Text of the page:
GSK’s Blenrep Combo Scores Phase III Win in Multiple Myeloma

GSK HQ_iStock, Wirestock

Pictured: GSK's headquarters in Poznan, Poland/iStock, Wirestock

GSK on Monday posted findings from an interim analysis of the Phase III DREAMM-7 trial showing that its antibody-drug conjugate Blenrep (belantamab mafodotin), when used in a three-drug regimen, led to a significant improvement in progression-free survival in patients with relapsed or refractory multiple myeloma.

DREAMM-7, an open-label, randomized and head-to-head study, combined Blenrep with Takeda’s Velcade (bortezomib) and dexamethasone (BorDex) and compared it against J&J’s Darzalex (daratumumab) plus BorDex. Results showed that the Blenrep regimen reduced the risk of disease progression or death by 59% versus the Darzalex-based combo, an effect that was highly statistically significant, according to GSK’s announcement.

At a median follow-up of 28.2 months, progression-free survival (PFS) in the Blenrep arm was 36.6 months, which was nearly three times the 13.4-month PFS in the comparator arm.

GSK will present these data at the 2024 meeting of the American Society of Clinical Oncology Plenary Series on Tuesday.

Hesham Abdullah, senior vice president and global head of Oncology R&D at GSK, said in a statement that Blenrep’s PFS benefits in DREAMM-7 “reinforce our belief in the potential for belantamab mafodotin … to redefine the treatment of multiple myeloma at or after first relapse.” The company said it will share these data with global health regulatory authorities.

In addition to PFS, DREAMM-7 is designed to assess the overall survival (OS) outcomes of treatment with the Blenrep regimen. At the time of the interim analysis, the Blenrep-based combo elicited a “strong and clinically meaningful” trend in improving OS by reducing the risk of death by 43% relative to the Darzalex arm.

However, this OS effect “has not yet reached the interim criteria for statistical significance,” according to GSK. The OS p-value was 0.00049, but the criteria for meeting statistical significance was a p-value of at most 0.00037. GSK said it will continue to follow DREAMM-7 for OS analysis.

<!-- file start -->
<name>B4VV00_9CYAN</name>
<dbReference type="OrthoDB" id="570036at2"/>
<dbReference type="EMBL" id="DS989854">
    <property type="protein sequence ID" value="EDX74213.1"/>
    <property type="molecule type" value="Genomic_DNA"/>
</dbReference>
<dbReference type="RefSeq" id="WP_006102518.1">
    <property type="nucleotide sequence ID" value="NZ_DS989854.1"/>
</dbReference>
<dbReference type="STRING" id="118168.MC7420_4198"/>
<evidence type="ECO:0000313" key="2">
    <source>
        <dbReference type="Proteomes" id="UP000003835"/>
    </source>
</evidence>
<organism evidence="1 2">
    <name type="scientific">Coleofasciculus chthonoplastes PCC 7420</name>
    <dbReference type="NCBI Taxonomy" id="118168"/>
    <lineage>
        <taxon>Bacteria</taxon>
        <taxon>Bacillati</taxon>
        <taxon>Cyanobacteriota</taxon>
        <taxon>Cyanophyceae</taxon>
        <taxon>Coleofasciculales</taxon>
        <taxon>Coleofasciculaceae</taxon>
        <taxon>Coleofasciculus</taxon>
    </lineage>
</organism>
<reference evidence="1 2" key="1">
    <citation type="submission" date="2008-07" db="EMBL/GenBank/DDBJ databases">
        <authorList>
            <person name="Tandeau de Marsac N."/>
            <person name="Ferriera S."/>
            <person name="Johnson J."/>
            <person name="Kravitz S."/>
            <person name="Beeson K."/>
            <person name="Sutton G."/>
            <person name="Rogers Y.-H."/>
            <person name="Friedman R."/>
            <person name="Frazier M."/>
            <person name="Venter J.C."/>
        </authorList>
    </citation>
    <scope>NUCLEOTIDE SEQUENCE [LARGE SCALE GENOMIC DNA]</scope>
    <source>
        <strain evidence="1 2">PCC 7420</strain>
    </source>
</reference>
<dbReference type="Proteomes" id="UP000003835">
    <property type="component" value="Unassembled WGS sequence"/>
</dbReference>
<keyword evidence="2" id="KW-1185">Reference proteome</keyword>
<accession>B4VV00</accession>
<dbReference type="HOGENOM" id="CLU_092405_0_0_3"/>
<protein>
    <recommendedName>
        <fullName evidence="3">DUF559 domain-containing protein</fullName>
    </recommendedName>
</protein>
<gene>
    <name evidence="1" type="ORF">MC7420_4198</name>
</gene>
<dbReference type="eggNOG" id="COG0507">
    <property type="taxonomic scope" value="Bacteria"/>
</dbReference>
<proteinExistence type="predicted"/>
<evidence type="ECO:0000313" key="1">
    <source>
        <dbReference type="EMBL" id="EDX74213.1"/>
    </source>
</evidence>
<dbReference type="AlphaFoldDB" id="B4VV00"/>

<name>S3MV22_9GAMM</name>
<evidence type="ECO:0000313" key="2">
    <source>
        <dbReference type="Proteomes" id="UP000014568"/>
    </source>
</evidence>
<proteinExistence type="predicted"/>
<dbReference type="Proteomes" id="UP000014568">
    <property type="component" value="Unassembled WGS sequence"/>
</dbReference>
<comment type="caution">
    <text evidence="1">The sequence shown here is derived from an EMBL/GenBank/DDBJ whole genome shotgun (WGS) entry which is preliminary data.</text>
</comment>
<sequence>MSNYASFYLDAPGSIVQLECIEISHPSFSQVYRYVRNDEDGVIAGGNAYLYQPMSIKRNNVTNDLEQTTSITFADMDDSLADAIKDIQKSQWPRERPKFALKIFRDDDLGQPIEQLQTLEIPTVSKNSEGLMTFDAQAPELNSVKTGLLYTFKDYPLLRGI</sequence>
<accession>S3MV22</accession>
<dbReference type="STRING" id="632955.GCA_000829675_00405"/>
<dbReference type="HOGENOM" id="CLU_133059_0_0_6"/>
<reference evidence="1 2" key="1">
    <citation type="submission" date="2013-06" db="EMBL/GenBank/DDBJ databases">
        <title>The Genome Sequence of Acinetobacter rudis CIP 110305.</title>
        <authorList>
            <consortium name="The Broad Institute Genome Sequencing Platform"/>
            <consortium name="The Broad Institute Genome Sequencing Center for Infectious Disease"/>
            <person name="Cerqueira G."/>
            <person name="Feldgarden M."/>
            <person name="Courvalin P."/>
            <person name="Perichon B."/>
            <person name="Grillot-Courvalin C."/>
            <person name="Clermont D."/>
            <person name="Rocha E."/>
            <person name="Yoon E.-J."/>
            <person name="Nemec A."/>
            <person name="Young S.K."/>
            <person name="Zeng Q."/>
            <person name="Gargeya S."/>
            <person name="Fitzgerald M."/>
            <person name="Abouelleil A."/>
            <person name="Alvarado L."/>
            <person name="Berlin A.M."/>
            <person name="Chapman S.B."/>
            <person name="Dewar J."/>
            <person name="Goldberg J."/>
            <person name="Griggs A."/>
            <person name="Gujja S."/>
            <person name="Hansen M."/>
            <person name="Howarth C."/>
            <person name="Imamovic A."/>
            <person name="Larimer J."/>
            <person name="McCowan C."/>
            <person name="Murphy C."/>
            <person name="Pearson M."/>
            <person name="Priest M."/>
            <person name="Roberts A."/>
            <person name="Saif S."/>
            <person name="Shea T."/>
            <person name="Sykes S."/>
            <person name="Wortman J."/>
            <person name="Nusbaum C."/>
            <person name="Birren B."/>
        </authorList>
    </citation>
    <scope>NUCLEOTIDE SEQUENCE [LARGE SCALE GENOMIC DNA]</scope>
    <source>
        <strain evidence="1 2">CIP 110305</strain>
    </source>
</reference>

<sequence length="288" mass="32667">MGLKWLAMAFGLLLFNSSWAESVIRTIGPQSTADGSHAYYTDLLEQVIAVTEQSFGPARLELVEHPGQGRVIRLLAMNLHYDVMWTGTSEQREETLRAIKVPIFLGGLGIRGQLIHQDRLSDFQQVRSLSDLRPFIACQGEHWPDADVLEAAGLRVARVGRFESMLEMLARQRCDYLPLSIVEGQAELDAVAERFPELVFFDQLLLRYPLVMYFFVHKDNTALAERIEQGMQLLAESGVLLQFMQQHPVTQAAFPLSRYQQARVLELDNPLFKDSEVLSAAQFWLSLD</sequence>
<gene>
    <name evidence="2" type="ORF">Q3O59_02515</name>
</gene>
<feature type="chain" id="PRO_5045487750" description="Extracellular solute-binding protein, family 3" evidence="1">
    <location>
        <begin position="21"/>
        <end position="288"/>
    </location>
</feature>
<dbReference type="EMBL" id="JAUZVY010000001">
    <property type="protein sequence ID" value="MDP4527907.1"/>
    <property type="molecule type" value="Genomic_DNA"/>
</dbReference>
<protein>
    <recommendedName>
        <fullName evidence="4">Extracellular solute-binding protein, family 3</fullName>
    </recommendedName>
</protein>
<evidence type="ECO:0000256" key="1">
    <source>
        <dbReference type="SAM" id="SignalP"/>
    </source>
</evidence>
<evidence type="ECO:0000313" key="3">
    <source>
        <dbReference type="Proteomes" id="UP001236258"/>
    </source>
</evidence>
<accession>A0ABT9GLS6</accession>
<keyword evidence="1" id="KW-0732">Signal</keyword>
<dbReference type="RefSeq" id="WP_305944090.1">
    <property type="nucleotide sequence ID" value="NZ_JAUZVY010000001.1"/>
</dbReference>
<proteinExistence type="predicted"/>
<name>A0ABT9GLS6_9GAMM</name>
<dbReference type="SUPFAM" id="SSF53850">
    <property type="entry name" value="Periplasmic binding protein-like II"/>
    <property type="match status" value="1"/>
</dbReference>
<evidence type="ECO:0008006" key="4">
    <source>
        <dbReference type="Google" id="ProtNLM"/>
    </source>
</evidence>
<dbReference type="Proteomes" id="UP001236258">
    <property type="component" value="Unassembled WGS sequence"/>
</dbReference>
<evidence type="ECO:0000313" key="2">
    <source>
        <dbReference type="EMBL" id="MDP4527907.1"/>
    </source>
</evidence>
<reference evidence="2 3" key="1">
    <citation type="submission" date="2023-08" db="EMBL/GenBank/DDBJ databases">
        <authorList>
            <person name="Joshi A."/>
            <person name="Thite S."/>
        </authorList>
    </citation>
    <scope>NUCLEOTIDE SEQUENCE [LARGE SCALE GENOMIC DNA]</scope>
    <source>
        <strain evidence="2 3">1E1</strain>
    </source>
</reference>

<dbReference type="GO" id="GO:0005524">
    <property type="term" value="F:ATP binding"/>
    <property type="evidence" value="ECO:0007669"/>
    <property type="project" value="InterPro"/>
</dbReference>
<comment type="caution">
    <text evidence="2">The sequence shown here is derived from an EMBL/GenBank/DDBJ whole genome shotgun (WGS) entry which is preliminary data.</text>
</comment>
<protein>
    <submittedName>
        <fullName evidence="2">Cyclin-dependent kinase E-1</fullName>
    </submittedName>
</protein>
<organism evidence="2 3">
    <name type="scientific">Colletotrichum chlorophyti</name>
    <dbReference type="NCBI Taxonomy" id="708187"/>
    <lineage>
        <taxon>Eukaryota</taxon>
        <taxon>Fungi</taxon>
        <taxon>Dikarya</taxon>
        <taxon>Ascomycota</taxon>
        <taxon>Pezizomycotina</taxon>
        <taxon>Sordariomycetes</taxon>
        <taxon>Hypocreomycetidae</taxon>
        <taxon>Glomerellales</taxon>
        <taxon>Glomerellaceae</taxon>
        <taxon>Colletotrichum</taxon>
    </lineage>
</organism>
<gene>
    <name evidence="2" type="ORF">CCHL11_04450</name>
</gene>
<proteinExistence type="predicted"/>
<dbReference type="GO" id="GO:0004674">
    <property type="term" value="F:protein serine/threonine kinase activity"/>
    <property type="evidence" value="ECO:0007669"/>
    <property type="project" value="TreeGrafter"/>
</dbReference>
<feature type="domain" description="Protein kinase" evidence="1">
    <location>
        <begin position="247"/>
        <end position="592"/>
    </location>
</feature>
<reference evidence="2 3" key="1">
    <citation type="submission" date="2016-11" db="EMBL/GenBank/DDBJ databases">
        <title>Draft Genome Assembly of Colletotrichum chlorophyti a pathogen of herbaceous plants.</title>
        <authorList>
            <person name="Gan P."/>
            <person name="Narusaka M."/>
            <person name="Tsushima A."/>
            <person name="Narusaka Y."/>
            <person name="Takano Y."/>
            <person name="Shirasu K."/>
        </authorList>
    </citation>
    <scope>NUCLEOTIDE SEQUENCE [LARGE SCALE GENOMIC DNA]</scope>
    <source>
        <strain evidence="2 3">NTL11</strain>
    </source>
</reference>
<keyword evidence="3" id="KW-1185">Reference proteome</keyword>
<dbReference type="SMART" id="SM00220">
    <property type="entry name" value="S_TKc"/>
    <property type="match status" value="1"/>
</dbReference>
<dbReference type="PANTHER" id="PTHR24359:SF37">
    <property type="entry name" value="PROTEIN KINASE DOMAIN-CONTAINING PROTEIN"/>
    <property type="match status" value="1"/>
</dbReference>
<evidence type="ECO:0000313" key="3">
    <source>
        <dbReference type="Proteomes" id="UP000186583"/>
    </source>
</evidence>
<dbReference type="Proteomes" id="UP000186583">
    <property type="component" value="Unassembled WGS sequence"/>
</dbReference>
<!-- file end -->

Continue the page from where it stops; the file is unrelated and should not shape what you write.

In terms of safety, the study documented several eye-related side effects, which is a known risk of Blenrep treatment. Overall, 34% of patients in the Blenrep group developed grade 3 or higher ocular adverse events, including blurred vision, dry eye, eye irritation and visual impairment. Most were generally reversible and manageable with dose changes. GSK noted that 9% of patients dropped out due to eye-related side effects.

Monday’s readout could set Blenrep up for a return to the U.S. market. In August 2020, the antibody-drug conjugate won accelerated approval from the FDA for the treatment of relapsed or refractory multiple myeloma in adults who had been exposed to at least four prior lines of treatment.

However, in November 2022, Blenrep missed the primary endpoint in its confirmatory Phase III DREAMM-3 study, failing to significantly outperform pomalidomide plus dexamethasone in terms of PFS. GSK took Blenrep off the U.S. market a few weeks later, following a request from the FDA.

Tristan Manalac is an independent science writer based in Metro Manila, Philippines. Reach out to him on LinkedIn or email him at tristan@tristanmanalac.com or tristan.manalac@biospace.com.

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